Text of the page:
Why cyber security is a strategic topic for Boards?
Marie de Fréminville, July 16, 2019
Startups are not immune to cyberattacks and, as large companies, they have a lot to lose: customer lists and records, pricing model, business plans, contracts, social security and credit card numbers, intellectual property… “More than half of all cyber-attacks are now directed at small businesses, according to a 2017 cybersecurity report by the Ponemon Institute.”
A Government survey conducted last year, as part of the National Cyber Security Program, revealed that 66% of cyberattacks occurred in SMEs, 45% occurred in micro businesses and 41% in large companies. https://magazine.startus.cc/data-shows-3-5-smes-experienced-cyber-attack-12-months/ . As explained in this article, the main reasons are: more connectivity, the rise of BYOD (Bring Your Own Device) in the workplace, as well as Internet of Things.
How do cyber-criminals hack small business startups? Here’s what we learned from Microsoft https://eu.usatoday.com/story/money/usaandmain/2018/10/17/microsoft-store-cybersecurity-hack-demo/1664184002/
Apollo, a sales engagement startup boasting a database of more than 200 million contact records, has been hacked. Apollo may also face action from European authorities under GDPR. https://www.wired.com/story/apollo-breach-linkedin-salesforce-data/
Cyber criminality is an increasing threat resulting from the complexity of an interconnected business ecosystem and the rapid evolution of technology.
Startups are even more exposed, because they are often more focused on their customers, and delivery of products & services at a low cost, than on administration and security (that they considered as a cost).
Whatever the size of the company, cybersecurity is a major issue for businesses: a cyber risk is a business risk!
Indeed, cyber incidents may impact the systems allowing to sell, to produce or to administrate. They may also impact the critical information of a company and consequences are economic: loss of intellectual property, impact on reputation in case of loss of sensitive customer data, sabotage, fraud and financial losses.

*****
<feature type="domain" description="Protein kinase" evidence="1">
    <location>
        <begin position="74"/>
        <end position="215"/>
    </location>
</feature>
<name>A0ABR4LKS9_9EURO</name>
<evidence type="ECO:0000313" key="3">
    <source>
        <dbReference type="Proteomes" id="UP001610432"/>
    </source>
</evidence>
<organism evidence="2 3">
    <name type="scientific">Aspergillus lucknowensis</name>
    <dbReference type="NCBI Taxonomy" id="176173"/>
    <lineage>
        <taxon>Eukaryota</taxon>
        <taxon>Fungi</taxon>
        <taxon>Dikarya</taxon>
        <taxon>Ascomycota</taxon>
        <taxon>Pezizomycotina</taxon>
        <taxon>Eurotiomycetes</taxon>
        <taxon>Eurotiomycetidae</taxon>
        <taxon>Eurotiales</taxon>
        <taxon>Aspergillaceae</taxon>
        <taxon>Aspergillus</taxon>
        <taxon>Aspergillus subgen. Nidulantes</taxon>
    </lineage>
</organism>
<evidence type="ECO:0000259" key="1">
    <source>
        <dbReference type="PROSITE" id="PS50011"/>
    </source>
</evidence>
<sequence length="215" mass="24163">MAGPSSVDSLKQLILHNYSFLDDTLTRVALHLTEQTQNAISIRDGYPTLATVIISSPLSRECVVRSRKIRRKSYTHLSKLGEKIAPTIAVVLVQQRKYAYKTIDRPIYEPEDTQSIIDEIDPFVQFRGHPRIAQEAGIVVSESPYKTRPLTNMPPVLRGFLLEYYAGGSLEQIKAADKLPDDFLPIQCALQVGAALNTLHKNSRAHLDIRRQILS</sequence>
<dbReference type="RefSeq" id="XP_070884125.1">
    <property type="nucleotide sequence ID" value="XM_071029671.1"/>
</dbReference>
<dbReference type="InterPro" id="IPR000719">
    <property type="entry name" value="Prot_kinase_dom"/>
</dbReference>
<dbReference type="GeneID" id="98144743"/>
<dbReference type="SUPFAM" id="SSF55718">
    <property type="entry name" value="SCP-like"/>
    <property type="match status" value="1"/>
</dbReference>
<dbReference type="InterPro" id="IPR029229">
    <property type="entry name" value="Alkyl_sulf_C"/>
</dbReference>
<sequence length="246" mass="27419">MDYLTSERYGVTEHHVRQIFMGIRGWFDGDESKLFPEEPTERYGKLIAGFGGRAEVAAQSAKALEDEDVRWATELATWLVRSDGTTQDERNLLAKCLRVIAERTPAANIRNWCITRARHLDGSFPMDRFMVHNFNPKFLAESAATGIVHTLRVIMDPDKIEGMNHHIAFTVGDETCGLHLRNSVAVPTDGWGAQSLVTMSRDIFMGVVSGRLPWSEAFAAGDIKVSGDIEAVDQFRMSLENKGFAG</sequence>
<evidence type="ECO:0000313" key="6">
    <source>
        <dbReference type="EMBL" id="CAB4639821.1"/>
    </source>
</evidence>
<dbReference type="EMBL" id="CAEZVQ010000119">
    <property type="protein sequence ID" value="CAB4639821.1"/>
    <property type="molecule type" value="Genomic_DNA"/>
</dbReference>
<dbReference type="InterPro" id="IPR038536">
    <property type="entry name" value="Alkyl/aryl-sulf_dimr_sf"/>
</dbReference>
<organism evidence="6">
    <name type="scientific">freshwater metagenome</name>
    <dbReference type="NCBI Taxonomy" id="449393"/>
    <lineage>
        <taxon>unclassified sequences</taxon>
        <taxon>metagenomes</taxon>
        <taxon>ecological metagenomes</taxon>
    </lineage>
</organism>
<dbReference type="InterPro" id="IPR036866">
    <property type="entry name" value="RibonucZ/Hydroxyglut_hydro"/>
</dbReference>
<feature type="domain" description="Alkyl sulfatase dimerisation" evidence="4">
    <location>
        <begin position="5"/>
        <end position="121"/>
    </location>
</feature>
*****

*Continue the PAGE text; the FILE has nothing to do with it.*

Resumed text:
This is why it is a strategic issue for the board of directors and managing directors!
Cyberattack issues can be major, and board members should not wait for an attack to assess the cyber risks and check the implementation of some basic measures to mitigate these risks: for instance, ransomwares hit a number of organizations, holding data hostage by encrypting it and demanding that the organization pay in order to have the data restored. If the organisation has insufficient backups or the backup is also encrypted, the only way to restore the data may be to pay the ransom. In some cases, the decision to pay a ransom may need to be a board-level decision or at the very least discussed.
Too many business leaders believe that cybersecurity is the responsibility of the IT services provider, whereas it is a cross-cutting issue that also concerns customer relations, suppliers, production systems, maintenance, legal and finance. Directors need to understand and approach cybersecurity as an enterprise-wide risk management issue, not just an IT issue.
Consequently, it is recommended, depending on their business and size of the company, to:
– Put cybersecurity at the forefront of agendas on boards, to be able to identify the most important threats and understand the strategy to put in place to address them (competences, procedures, training, tools…)
– Have at least one board member able to identify and control cyber-risks
– Establish a transparent and regular dialogue between IT managers, executives and board members
– Identify the critical data of the company and find a way to protect them
– Be aware of non-compliance risks (GDPR) with personal data, in particular for B to C businesses
Cybersecurity and data privacy are among the risks that must be overseen by the board. Board members and managing directors can be held responsible if they have not taken steps to protect the information systems and personal data collected by the company.
Marie de Fréminville